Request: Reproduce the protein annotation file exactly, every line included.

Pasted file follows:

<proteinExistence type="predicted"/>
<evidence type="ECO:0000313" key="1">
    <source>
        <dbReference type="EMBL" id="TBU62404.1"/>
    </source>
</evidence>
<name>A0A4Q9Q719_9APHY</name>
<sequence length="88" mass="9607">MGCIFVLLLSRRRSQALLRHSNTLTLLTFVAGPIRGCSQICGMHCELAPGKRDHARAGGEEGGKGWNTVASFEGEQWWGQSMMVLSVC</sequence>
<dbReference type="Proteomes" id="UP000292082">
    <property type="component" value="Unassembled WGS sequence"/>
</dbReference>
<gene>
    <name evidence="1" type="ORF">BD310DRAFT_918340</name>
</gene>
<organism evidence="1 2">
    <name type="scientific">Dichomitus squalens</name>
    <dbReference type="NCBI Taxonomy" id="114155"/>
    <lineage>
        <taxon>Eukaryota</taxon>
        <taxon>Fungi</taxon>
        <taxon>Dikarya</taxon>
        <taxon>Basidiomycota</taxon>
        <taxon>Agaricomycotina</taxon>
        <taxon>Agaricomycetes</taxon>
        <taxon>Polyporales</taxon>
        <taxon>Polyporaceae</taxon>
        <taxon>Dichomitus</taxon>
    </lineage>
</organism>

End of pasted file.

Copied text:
<proteinExistence type="predicted"/>
<evidence type="ECO:0000313" key="1">
    <source>
        <dbReference type="EMBL" id="TBU62404.1"/>
    </source>
</evidence>
<name>A0A4Q9Q719_9APHY</name>
<sequence length="88" mass="9607">MGCIFVLLLSRRRSQALLRHSNTLTLLTFVAGPIRGCSQICGMHCELAPGKRDHARAGGEEGGKGWNTVASFEGEQWWGQSMMVLSVC</sequence>
<dbReference type="Proteomes" id="UP000292082">
    <property type="component" value="Unassembled WGS sequence"/>
</dbReference>
<gene>
    <name evidence="1" type="ORF">BD310DRAFT_918340</name>
</gene>
<organism evidence="1 2">
    <name type="scientific">Dichomitus squalens</name>
    <dbReference type="NCBI Taxonomy" id="114155"/>
    <lineage>
        <taxon>Eukaryota</taxon>
        <taxon>Fungi</taxon>
        <taxon>Dikarya</taxon>
        <taxon>Basidiomycota</taxon>
        <taxon>Agaricomycotina</taxon>
        <taxon>Agaricomycetes</taxon>
        <taxon>Polyporales</taxon>
        <taxon>Polyporaceae</taxon>
        <taxon>Dichomitus</taxon>
    </lineage>
</organism>